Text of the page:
Note this isn’t a one time pruning. I constantly find new authors and new inputs and my feeds slowly increase over time. But now, I take a few minutes every month to prune newsletters and rss feeds to focus only on those that meet my current needs.

Curated Newsletters

My preferred reading now is via a curated newsletter and I’m intrigued and interested in those. I take very few straight newsletters anymore.

I also have a stack of books (this is another addiction I’m working on and will report back about) on a side table in the living room waiting for me to read.

Bottom Line On Losing Your Memory

I’ll have to get back to you with more memory research you can use. Consider this a first step.

What I can tell you is I feel much better already with the reduced information flow.

My info-stream is a richer flow with more useful and interesting information and far fewer bits of flotsam and jetsam.

The effect of my meditations last longer before I feel my body ramping back up.

I’m not as stressed about current affairs (having stopped constantly updating the feed and avoiding the current outrage-du-jour.)

And yes, my memory is fine. Thanks for asking.

Click here to join me as I explore the Net and Aging (and anything else that strikes me as interesting)

Book Review: The End of Alzheimer’s

“The first program to prevent and reverse cognitive decline”

I won’t bore you with the statistics about Alzheimer’s disease, suffice to say the numbers are growing and as the baby boomer generation approaches the age when Alzheimer’s begins to emerge, the numbers will be horrifyingly large.

From a personal point of view, I am within that baby boomer generation and to make matters worse, Alzheimer’s runs on one side of my family. As you might imagine, this has sharpened my focus on the disease and the prevention of it. So when I saw this book pop up on Amazon, there was no question that I was going to buy it. And, I am delighted that I did.

A very quick summary would be that Dr. Bredesen, in his lab at UCLA, has identified 36 molecular variables that can, when combined, create Alzheimer’s in any individual. Those of us with a genetic predisposition will be more likely to have some of these variables go active.

The important thing about this book is that it is scientifically, testable, and all 36 variables can be measured.

And once measured, solutions to all of these can be found.

Table Of Contents

Part One: The Alzheimer’s Solution

1: Disrupting dementia
2: Patient zero
3: How does it feel to come back from dementia?
4: How to give your self Alzheimer’s: a primer

Part Two: Deconstructing Alzheimer’s

5: Wit’s End: from bedside to bench and back
6: The God Gene: three types of Alzheimer’s disease.

Part Three: Evaluation and Personalized Therapeutics

7: The Cognoscopy: where do you stand?
8: ReCode: reversing cognitive decline
9: Success and the social network: to people’s daily routines.

Part Four: Maximizing Success

10: Putting it all together: you can do it
11: This is not easy — workarounds and crutches
12: Resistance to change

And not to put too fine a point on it, there are a great many other things that Radisson agrees with traditional medicine when he says that controlling variables such as stress, and a regular exercise program are critical in pushing back against Alzheimer’s.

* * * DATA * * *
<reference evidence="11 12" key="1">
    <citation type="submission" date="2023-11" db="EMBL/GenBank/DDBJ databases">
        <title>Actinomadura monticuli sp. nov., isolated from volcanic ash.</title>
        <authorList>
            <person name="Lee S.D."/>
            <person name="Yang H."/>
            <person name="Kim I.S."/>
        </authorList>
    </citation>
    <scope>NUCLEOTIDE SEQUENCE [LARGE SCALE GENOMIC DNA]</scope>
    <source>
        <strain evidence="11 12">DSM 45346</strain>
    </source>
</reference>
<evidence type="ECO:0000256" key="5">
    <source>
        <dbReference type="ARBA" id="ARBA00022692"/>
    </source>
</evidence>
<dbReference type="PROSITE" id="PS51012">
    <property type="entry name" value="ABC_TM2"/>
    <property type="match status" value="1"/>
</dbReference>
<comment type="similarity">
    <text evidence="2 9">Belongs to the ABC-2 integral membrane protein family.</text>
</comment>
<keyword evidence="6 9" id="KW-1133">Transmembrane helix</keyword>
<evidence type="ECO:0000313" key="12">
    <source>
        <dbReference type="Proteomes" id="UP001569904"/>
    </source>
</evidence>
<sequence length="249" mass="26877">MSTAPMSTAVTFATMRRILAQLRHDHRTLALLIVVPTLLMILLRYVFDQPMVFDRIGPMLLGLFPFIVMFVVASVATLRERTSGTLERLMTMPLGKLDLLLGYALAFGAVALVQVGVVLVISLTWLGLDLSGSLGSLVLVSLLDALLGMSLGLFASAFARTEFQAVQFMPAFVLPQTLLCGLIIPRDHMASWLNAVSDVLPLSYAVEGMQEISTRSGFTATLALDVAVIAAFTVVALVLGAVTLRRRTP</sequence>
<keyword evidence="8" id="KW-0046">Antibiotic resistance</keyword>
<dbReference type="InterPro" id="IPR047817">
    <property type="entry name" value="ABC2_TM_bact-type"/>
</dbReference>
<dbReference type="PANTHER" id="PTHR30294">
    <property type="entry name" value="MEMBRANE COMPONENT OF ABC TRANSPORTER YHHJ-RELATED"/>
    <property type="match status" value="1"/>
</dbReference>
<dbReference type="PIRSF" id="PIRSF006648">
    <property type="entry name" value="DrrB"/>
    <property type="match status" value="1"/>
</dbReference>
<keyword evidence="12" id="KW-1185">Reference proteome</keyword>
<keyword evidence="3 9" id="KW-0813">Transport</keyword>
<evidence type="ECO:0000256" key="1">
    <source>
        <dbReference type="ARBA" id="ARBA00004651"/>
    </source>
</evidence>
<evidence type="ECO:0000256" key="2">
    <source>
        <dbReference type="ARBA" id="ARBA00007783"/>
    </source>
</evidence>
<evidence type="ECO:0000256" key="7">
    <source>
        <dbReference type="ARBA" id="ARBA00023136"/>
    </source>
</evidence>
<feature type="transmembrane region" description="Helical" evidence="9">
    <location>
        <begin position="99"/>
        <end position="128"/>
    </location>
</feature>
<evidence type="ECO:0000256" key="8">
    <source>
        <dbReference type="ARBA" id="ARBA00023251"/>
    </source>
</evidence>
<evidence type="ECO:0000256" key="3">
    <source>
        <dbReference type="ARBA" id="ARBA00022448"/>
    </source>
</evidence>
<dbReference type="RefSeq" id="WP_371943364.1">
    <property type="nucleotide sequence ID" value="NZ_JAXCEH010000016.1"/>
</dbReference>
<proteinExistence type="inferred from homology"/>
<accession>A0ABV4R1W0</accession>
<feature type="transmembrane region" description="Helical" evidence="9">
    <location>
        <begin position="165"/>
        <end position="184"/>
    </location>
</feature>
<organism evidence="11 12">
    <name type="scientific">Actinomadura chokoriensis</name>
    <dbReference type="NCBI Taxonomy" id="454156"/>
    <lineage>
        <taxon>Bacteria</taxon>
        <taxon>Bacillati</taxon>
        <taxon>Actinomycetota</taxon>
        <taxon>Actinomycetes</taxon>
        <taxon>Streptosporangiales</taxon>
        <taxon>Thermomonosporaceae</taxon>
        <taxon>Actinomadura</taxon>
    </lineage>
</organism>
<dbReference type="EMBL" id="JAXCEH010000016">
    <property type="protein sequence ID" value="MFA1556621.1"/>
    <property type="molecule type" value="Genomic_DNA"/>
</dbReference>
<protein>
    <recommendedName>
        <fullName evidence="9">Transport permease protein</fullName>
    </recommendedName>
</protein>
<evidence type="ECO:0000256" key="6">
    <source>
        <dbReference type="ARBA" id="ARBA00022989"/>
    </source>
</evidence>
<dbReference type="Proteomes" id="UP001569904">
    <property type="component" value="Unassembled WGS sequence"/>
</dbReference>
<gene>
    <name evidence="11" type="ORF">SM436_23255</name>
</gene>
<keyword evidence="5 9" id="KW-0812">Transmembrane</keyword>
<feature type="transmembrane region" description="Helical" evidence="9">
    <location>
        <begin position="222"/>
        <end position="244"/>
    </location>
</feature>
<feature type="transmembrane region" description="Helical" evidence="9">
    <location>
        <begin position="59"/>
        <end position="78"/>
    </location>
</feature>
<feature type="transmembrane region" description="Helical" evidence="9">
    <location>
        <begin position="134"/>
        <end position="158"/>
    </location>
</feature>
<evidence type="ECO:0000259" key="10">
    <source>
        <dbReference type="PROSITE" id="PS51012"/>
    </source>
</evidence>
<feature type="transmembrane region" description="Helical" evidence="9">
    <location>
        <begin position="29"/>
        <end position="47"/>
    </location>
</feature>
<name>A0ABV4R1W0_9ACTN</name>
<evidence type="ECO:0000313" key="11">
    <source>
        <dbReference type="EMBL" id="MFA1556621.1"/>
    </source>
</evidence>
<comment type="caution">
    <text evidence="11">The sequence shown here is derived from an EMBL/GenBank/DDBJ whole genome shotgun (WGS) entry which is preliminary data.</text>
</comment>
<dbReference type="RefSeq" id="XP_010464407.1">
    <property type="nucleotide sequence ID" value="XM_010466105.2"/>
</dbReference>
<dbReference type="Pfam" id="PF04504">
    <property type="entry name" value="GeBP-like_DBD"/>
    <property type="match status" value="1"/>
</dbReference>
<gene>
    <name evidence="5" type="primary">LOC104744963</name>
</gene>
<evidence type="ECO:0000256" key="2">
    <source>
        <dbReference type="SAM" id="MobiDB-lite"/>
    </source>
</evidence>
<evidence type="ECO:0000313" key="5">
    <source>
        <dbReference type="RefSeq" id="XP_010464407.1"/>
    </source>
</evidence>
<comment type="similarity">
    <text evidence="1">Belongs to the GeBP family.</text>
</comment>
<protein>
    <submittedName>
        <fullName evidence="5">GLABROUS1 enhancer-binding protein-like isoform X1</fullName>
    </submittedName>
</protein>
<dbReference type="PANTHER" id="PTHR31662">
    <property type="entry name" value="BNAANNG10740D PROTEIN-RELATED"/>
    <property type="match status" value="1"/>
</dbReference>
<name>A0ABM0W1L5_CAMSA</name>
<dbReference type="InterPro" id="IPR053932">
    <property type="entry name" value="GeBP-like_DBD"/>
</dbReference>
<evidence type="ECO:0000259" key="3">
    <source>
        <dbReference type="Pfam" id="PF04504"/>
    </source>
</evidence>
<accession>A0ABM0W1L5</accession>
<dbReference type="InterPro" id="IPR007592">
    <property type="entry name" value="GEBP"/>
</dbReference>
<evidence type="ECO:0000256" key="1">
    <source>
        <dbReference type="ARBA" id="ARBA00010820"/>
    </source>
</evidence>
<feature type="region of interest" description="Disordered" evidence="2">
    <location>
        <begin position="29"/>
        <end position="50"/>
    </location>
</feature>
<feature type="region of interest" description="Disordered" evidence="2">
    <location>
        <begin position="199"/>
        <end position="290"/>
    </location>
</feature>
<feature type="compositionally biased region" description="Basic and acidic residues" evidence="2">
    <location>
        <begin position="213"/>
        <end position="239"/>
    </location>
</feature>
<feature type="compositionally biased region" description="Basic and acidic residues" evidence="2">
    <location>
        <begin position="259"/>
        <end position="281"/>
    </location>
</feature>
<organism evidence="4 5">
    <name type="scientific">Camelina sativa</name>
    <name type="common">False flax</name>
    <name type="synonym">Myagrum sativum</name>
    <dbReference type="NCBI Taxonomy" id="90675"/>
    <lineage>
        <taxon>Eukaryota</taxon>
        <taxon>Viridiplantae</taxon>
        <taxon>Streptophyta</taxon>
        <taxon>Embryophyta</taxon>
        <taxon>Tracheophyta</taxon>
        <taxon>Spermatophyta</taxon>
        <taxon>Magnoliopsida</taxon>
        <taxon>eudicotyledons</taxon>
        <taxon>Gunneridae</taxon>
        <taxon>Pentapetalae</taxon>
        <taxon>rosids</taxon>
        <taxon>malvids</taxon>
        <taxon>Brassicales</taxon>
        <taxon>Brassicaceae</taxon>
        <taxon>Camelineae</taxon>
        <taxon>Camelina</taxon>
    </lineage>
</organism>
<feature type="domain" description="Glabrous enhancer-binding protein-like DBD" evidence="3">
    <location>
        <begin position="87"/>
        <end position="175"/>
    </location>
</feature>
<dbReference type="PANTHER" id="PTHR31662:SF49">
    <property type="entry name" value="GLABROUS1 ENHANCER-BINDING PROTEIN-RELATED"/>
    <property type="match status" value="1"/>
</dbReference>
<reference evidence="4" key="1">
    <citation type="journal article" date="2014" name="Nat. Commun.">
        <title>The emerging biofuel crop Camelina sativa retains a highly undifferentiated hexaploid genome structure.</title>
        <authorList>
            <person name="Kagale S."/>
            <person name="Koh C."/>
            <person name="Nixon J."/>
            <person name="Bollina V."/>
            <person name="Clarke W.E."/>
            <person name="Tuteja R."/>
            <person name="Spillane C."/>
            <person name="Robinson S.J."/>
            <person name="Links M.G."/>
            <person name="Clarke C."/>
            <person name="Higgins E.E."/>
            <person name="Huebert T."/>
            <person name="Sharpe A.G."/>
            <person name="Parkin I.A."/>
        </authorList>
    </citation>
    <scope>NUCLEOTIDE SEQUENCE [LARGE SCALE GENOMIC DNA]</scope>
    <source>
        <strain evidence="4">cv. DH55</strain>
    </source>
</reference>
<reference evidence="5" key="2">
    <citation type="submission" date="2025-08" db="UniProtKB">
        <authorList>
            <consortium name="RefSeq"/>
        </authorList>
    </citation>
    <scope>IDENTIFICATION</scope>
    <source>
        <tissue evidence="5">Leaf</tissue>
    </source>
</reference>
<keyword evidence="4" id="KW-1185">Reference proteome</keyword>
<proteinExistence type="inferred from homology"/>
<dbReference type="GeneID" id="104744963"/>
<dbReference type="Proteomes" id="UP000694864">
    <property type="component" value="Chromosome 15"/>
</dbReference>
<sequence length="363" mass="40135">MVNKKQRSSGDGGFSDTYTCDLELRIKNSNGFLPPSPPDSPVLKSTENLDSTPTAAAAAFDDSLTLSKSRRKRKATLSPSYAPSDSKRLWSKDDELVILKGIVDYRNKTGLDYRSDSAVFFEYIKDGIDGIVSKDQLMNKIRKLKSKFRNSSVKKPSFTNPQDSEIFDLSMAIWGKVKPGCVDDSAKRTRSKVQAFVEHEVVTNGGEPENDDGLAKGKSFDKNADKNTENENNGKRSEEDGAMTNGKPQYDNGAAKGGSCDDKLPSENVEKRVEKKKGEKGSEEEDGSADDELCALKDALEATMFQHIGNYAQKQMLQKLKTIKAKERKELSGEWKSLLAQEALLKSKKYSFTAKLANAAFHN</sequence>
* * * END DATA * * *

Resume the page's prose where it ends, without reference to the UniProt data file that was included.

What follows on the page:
Personal Note re Alzheimer’s:

Having all of the tests done is expensive. ($C 4K in 2018) But, given my family history, I took the money and on a recent trip to the US, I worked with a functional medicine physician and had the tests done. Note while I went “all in” my physician indicated there were some that “might’ be avoided because of the cost.

I am not able to describe the feeling of relief when the tests came back with few problem areas.

To be sure, there were some things that needed improvement but I was under the number of variables that indicated the disease was well established. And, by adding three supplements to my daily list, I could drive the test results to almost zero.

But what this means is that I have to maintain my fitness regime, my meditating, and have this testing done every few years to ensure I’m still on track to avoid mental degradation.

You can read the reviews and find the book here on Amazon

I note that fitness and meditation are recommended for a wide variety of anti-aging medical conditions.

From my point of view, the $4K was money well spent. And I know my mom would approve. (at 91, she’s had Alzheimer’s of increasing severity for over 16 years now and is in a nursing home) I do not want to go down that road and if you’ve ever had one of your loved ones take this journey, you too will recognize what level of commitment you’d make to avoid it for yourself.

The bottom line is that I would recommend this book highly to both potential patients and their families.

For more book reviews and posts about books, click here

If This Was My Last Day

What five things would I do?

If this were my last day, what five things would earn a place in those precious hours.

  • I’d take a walk along the road leading to the woods where owls hang out.
  • I’d play with my grandchildren and tell them stories either in person or over the Net.
  • I’d sit on the dock in the afternoon to reflect and record notes about my life.
  • I’d go for a swim and watch the sun go down while sitting on the dock.
  • I would eat unlimited amounts of butterscotch ice cream.

And you? What would you do?